If we keep God's commandments, we are walking in the light. If we hate our brother or become enticed by the ways of the world, we are living in darkness.
After we accept Christ's sacrifice, we desperately need to come out of sin, walking in light rather than darkness, having continuous fellowship with God.
Joe Baity, reflecting on the electromagnetic spectrum, observes that the visible part of the range is a very small part of this continuum. We are only able to see when light rays bounce off luminous matter. There is much, much more that we cannot see&mdash. . .
Charles Whitaker focuses on the phenomenon of clouds as an emblem of God's ability—and penchant—for hiding Himself from some people, revealing Himself to others. As such, clouds—sometime referred to as the Shekinah—symbolize the dic. . .
Richard Ritenbaugh, reflecting on the shock and awe bombardment in Iraq, focuses upon the original shock and awe display on Mount Sinai, as well as the ultimate shock and awe campaign the world will experience at the second coming of Christ. Descriptions o. . .
God's Spirit illumines the truth to the core of our beings. We must exemplify light in our testimony and behavior, anticipating our future glory of the New Jerusalem.
When the lights in the heavens are darkened, it indicates that the time is up, and judgment is at hand. Something—such as a nation—is coming to an end.
The story of Joseph offers lessons and encouragement regarding God's dealings with men during the time of the Feast of Trumpets.
The Feast of Trumpets memorializes God's deliverance of Israel beginning with Joseph, and looks forward to Christ's return when God will deliver His people.
The Feast of Trumpets is a memorial of blowing of trumpets, symbolizing the Day of the Lord, the real war to end all wars, when Christ will subdue the earth.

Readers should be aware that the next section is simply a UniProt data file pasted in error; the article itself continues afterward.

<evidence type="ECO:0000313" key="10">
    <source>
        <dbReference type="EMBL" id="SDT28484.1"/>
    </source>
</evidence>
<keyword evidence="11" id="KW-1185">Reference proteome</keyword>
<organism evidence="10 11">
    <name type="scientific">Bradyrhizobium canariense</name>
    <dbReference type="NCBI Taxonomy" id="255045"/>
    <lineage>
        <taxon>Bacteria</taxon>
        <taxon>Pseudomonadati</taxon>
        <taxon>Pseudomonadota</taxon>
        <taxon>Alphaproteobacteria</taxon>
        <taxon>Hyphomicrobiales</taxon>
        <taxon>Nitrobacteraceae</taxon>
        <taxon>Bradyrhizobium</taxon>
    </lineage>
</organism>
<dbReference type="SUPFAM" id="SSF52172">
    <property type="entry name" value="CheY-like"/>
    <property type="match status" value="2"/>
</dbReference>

Martin Collins, assessing Paul's admonition that God's people be imitators of God (Ephesians 5:1-2), acknowledges that God possesses three non-transmittable attributes: omnipotence (being all-powerful), omnipresence (existing everywhere at once), and omni. . .
God's character is not all sweetness and light. Sometimes He has to be a God of judgment and vengeance. The distorted perception of Jesus as a weak, effeminate, and ineffective Savior fails to take into account Paul's revelation that the so-called stern Go. . .
Richard Ritenbaugh, reminding us that before our calling we were clueless, in a state of spiritual darkness, unaware of a better life, states that our lives after our calling could be considered a night and day difference, a flipping of poles from negative. . .
The Sixth Seal of Revelation foretells of the sun turning black and the moon turning red, stars falling, and a terrible earthquake that moves mountains.
With the Spirit of God—the light of God—we see the true shape and form of things, and reality appears as something we can see clearly. We find truth.
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